South Orange-Maplewood Schools New Suicide Prevention Policy Aims to ‘Change Lives & Save Lives’

by Mary Barr Mann
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Changes to the South Orange-Maplewood School District’s Suicide Prevention Policy will now help to change lives and save lives, according to Board of Education 1st Vice President Shannon Cuttle.

At the adoption of the updated policy [#5350 — see below] on August 16, Cuttle thanked “all of my colleagues for your efforts the past two years on working towards the suicide prevention policy,” but singled out fellow board members Erin Siders and Susan Bergin, as well as administrators Ann Bodnar and Matthew Friedman, for their help.

“This is a very important policy for us to pass,” said Cuttle, who called the policy “an effort to talk about our student health and wellness and student supports and the importance of social emotional learning, and making sure that we are creating preventative measures that are for our most vulnerable student populations.”

“When this was first brought up through C&I [Curriculum & Instruction Committee], we knew that this was something that we had to tackle as a district, not just to create support systems and better policy, but implementation,” said Cuttle.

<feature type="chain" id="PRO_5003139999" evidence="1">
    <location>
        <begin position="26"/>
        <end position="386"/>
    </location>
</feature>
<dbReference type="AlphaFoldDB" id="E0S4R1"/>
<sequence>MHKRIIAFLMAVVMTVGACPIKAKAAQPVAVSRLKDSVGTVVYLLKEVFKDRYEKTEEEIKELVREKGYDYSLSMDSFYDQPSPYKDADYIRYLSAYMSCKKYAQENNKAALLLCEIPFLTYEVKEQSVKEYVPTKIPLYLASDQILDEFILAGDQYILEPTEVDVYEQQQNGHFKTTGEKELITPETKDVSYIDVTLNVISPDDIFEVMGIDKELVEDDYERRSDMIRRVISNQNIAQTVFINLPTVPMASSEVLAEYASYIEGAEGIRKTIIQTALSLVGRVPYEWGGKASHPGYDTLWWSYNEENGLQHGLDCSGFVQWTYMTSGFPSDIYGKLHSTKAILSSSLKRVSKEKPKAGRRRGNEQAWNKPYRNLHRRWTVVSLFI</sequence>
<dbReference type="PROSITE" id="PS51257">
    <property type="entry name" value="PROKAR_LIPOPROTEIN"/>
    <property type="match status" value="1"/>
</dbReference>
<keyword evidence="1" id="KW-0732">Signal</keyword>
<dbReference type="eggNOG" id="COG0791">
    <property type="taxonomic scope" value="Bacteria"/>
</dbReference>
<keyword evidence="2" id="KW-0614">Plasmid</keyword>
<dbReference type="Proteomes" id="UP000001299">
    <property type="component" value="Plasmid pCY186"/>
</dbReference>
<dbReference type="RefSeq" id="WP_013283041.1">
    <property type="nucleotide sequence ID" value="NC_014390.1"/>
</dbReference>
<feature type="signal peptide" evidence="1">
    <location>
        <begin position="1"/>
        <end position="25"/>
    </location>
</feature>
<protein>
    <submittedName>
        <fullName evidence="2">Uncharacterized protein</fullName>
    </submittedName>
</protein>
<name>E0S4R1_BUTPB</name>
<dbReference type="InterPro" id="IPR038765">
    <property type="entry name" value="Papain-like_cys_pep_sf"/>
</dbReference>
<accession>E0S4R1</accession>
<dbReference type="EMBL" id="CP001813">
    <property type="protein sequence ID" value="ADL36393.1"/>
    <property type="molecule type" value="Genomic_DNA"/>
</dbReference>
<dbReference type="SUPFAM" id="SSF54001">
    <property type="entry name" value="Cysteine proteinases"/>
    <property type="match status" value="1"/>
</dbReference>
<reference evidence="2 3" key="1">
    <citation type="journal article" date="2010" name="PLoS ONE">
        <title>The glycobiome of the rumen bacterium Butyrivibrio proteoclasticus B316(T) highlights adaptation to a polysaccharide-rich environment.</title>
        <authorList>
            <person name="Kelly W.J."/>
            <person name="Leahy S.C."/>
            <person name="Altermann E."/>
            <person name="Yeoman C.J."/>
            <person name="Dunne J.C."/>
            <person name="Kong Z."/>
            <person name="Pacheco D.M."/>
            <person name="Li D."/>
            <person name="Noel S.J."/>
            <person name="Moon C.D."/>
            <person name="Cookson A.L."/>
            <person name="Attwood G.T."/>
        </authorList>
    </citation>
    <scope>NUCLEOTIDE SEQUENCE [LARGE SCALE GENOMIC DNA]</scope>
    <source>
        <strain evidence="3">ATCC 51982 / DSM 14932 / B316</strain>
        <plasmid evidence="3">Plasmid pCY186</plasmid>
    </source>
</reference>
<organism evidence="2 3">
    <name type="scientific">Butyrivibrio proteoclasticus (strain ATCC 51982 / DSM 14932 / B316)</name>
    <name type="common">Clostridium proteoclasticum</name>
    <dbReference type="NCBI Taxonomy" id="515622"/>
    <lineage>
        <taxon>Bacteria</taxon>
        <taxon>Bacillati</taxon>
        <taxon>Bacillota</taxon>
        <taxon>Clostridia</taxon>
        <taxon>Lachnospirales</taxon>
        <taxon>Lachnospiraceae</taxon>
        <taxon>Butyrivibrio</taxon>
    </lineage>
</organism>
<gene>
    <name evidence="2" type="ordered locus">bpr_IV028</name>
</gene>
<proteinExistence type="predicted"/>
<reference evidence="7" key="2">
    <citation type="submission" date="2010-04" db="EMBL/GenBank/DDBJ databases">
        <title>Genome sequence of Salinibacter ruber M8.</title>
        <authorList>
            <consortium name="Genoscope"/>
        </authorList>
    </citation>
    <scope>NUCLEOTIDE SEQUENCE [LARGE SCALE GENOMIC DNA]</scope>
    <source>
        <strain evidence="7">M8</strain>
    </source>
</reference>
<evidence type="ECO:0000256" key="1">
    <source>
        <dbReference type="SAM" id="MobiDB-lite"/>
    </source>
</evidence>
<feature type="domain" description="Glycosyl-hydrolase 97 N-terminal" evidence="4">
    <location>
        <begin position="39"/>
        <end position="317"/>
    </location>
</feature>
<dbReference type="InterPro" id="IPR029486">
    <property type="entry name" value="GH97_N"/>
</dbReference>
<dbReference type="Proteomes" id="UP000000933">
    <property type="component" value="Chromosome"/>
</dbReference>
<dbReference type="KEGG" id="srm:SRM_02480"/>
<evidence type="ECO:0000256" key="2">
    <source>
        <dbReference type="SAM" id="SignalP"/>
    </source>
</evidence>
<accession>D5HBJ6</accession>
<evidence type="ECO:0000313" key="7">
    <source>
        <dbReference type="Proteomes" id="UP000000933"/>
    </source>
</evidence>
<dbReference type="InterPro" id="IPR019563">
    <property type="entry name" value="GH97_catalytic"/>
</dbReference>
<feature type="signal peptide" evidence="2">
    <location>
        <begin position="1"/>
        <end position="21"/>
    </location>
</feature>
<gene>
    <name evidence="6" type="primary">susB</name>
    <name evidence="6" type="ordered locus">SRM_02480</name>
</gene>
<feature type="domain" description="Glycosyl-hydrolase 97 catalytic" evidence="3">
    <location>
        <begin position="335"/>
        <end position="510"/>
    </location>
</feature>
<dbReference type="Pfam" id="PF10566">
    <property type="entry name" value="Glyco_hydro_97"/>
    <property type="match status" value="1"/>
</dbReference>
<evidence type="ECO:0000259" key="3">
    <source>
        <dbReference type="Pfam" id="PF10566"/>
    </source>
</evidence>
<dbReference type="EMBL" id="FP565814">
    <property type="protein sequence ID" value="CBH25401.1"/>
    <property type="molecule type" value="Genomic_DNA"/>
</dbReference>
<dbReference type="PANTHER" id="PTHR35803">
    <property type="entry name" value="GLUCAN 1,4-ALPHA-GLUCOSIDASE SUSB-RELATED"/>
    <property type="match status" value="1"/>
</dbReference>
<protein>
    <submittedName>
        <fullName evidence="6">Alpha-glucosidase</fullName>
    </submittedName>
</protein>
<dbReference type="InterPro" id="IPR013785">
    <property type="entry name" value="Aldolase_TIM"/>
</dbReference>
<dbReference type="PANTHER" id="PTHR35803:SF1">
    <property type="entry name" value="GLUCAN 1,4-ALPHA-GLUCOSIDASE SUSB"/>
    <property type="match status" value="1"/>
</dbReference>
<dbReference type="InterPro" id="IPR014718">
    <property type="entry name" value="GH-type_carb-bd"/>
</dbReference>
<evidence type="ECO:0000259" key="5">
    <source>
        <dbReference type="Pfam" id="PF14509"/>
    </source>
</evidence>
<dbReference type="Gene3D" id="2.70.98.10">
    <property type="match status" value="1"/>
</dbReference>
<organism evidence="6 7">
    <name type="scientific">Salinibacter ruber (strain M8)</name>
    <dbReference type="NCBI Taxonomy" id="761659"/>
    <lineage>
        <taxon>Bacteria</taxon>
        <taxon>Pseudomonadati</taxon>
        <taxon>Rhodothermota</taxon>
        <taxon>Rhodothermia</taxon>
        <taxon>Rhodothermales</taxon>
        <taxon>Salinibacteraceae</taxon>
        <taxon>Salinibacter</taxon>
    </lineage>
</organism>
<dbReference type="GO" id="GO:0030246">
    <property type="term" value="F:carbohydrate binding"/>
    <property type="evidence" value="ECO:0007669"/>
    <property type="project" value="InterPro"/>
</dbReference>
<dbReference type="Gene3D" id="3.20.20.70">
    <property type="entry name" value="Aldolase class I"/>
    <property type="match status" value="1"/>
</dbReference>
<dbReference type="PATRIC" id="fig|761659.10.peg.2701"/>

Cuttle grew emotional as they spoke: “And that was the key function here, not just to make sure that we have policy and it’s on paper, but that we have something where we have training, intervention and support systems and staff, because we know when students feel that someone cares about them, a staff member, an adult in a school building cares about them, it can change lives, it can save lives, but it also better improves, not just academic, but emotional and behavioral support of that student as well.”

“Additionally, it would be remiss if I did not say that during COVID, we know that it’s been more challenging for students and a recent Trevor Project survey … reported that more than 70% of young people reported that they were in poor mental health, and our most marginalized students — our Black and brown students and our LGBTQ students, our students who don’t have support systems at home – were suffering the most. And we know that from that data, even before that, between 2009 and 2019, one in three students were facing a mental health crisis.”

Cuttle noted that the district would also be creating a resource page, “that’s going to be attached as an addendum to our district website so students and families and staff can see access to resources immediately and know ways to respond in case of a crisis.”

Cuttle told Village Green that they will be following up on the creation of the resource page. In the meantime, Cuttle asked that the links for the following resources be posted:

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